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Thread: Why is learning music or a musical instrument hard as an adult?

  1. #21
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    Because... science!



    Also, apart from things like neuron clusters and brain plasticity and other sciency stuff, kids simply have more time to practice new skills and fewer responsibilities to distract them.

    So... it’s really not so much a case of being a whole lot harder to learn new skills as an adult as it is a case of it being more inconvenient to do so.


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  2. #22
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    Quote Originally Posted by janeray1940 View Post
    Definitely not true for me - my dad tried to teach me ukulele, and I took piano, guitar, bass and voice as a kid, and never learned a thing beyond being able to sort-of read standard notation and keep time. I think this was mostly because I didn't have the patience to put in the time to practice and learn. I'm a lot less impatient as a middle-aged adult and in the 8+ years I've played uke, I've never considered it "hard." Challenging at times, but it's "stuck" in a way that it never did when I was young.

    They say the same thing about learning languages, something I've always had a knack for - that if it's much harder to learn a new language as an adult. Again, I have never found this to be the case, and I find learning music to be very similar to learning a language.
    I agree that learning a language and learning to play an instrument have a lot in common. Many years ago I got talked into a gig teaching home schooled kids how to speak Spanish for a year. That experience proved to me that kids don't just pick up a language because they are kids, at least in a classroom setting. But I guess it is also possible that I'm not a great teacher. I mean, my most important qualification for teaching them was that I had no qualifications to teach. But that is just a whole other conversation.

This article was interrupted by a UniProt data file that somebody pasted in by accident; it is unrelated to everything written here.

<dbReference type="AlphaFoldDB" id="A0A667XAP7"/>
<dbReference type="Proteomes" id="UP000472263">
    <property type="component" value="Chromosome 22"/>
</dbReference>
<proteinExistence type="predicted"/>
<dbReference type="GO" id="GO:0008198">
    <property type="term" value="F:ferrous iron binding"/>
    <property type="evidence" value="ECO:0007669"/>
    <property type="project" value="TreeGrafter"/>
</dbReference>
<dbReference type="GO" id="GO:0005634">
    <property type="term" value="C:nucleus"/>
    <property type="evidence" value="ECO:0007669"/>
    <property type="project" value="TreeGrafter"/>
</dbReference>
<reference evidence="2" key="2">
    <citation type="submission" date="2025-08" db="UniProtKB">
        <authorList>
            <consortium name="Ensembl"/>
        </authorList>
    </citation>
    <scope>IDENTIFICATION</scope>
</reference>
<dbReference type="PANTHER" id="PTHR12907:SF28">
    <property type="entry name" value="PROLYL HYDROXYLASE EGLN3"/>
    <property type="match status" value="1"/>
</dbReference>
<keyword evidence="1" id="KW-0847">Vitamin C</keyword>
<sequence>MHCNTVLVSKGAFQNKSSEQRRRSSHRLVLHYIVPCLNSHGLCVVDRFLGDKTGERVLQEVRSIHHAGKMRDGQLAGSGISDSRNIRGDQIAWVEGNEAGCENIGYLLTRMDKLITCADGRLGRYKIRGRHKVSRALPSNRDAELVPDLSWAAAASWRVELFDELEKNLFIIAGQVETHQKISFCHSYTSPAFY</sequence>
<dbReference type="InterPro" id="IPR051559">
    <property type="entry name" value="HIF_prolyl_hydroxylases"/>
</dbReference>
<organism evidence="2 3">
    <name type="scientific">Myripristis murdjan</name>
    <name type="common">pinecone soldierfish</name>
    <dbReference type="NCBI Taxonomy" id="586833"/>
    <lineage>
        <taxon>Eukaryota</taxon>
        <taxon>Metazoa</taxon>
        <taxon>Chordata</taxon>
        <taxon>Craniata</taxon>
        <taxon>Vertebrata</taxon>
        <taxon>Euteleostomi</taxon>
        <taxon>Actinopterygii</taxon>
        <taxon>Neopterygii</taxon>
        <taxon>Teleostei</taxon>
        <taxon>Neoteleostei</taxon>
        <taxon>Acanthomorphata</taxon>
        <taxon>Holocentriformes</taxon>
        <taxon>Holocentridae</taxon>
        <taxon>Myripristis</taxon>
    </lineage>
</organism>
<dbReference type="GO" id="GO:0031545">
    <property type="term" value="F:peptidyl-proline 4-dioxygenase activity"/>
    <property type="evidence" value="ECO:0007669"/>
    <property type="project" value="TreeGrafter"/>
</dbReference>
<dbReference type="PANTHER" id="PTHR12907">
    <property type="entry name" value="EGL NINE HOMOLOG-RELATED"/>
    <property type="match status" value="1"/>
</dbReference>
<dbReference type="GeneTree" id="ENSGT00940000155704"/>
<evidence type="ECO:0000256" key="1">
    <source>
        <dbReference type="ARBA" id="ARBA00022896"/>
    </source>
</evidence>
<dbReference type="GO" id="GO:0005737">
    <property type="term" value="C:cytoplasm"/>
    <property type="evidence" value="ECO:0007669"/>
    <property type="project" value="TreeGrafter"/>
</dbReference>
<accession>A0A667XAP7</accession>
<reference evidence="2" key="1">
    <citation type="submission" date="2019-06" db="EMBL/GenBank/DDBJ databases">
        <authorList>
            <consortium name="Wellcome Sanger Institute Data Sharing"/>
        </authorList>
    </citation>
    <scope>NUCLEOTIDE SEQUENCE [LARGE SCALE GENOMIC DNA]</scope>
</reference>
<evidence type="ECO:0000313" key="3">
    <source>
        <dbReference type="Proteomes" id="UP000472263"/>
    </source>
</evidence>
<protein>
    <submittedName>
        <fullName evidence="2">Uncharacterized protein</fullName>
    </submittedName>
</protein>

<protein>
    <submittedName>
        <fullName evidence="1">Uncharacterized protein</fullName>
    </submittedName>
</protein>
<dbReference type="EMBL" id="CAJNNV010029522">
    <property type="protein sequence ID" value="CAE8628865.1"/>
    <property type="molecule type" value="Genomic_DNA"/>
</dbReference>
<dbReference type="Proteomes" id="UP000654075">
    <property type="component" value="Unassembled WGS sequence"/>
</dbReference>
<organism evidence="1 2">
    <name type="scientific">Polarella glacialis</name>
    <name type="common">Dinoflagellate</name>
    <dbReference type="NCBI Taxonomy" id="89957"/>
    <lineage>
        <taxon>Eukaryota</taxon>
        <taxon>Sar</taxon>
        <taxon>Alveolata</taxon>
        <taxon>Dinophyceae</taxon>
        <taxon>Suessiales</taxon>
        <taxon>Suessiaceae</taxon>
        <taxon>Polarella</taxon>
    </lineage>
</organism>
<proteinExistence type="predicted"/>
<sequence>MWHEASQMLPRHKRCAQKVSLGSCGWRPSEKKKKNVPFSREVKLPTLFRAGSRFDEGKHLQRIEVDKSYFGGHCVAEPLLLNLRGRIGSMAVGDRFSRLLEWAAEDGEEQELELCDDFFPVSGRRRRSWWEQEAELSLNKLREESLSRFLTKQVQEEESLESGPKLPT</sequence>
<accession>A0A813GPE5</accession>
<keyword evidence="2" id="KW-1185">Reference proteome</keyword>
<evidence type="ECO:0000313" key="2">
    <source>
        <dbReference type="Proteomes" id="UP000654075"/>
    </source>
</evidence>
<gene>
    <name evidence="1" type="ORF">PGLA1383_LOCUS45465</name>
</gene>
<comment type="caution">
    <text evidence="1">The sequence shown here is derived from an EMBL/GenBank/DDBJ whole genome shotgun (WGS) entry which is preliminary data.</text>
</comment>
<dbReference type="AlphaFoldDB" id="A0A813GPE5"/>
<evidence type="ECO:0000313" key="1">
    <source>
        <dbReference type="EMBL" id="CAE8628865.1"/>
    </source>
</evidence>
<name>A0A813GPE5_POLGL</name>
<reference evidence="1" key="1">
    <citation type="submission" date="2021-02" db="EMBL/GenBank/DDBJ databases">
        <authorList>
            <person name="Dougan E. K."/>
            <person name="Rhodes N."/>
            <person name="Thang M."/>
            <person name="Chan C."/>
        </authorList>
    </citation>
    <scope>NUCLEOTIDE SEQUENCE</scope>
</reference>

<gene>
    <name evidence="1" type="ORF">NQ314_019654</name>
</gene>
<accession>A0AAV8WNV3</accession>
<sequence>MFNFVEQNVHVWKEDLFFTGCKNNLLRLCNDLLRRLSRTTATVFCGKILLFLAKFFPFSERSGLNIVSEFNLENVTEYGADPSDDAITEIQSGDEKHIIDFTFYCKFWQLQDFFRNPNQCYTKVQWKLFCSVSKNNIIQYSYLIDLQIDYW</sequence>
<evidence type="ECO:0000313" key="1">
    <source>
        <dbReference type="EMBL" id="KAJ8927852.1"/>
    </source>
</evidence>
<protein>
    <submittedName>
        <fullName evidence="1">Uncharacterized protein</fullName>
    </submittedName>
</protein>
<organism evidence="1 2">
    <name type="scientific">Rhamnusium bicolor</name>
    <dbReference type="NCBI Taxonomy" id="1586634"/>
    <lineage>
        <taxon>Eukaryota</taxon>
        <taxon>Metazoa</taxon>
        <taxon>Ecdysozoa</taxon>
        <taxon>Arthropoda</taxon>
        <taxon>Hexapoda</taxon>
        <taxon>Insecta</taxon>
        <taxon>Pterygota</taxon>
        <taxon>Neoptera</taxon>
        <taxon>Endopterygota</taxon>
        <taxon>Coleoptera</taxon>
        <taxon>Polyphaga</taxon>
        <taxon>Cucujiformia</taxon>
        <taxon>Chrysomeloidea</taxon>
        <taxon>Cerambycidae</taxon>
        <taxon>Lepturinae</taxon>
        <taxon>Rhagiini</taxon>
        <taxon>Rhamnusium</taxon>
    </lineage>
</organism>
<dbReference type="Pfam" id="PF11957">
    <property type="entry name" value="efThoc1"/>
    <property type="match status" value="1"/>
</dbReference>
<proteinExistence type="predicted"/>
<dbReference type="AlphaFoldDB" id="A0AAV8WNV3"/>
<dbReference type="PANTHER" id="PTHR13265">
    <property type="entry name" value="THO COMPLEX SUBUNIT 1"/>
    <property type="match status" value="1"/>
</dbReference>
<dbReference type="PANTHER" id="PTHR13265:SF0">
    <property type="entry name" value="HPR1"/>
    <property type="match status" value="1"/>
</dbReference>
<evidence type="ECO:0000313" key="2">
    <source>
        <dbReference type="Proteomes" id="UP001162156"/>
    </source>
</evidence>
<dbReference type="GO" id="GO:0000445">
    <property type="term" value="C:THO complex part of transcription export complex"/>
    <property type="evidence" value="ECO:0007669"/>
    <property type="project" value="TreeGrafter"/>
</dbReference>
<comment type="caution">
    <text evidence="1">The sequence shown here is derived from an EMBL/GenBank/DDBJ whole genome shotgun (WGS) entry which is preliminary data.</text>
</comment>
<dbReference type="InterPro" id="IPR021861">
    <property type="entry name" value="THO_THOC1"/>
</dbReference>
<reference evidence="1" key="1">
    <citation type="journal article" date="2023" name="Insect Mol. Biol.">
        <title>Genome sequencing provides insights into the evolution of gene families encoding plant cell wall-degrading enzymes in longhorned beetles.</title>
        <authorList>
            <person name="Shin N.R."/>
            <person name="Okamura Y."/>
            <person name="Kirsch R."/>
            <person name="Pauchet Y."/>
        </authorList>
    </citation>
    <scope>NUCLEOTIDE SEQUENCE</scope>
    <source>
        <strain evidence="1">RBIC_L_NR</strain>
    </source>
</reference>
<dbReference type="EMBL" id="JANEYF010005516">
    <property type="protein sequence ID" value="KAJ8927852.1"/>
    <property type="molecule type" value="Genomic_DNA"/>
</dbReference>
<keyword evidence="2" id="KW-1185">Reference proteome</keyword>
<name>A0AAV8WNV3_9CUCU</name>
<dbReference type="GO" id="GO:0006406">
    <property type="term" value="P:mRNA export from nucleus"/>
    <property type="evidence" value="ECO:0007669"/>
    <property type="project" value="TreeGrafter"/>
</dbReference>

But just in my own case, I didn't learn much of anything until I was well into adulthood. But I wonder if that is the reason so many retired people take up playing a musical instrument? Lots of time on their hands, no job to get in the way, no kids to contend with, nothing more pressing to do. I'm thinking that when it comes to learning, old people and kids have a lot in common.
    Last edited by Rllink; 10-06-2018 at 07:03 AM.
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  3. #23
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    I find the opposite to be true. I think I learn much faster now than when I was younger.

    What I did have then, that I don't have now is..... endless time to practice and parents to pay for teachers to help me along.

  4. #24
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    Quote Originally Posted by Rllink View Post
    ........But just in my own case, I didn't learn much of anything until I was well into adulthood. But I wonder if that is the reason so many retired people take up playing a musical instrument? Lots of time on their hands, no job to get in the way, no kids to contend with, nothing more pressing to do. I'm thinking that when it comes to learning, old people and kids have a lot in common.
    Time - yes - & to keep the old grey cells active.
    Trying to do justice to various musical instruments.

  5. #25
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    I think motivation is the most important factor in learning anything.

    I would have loved to have "endless time" as a kid or young adult (or ever). Being the black sheep, I even dealt with parents who put limits on my violin practicing, because they didn't think so much time spent by myself in the basement was healthy for a child, or something (shrug). Any homework had to be finished first. I also come from an era where kids were expected to do their share of the household chores. Soon, there was the desire to earn spending money - so enter babysitting, lawn mowing, fence painting, etc. Then at 17 I was on my own, and had to get jobs to support myself.

    Of necessity, I learned ways to maximize the practice time I had as efficiently as was possible. I had decided when I was 9 that I wanted to be a pro musician when I grew up, so "that was that", and I strove after that goal until I attained it.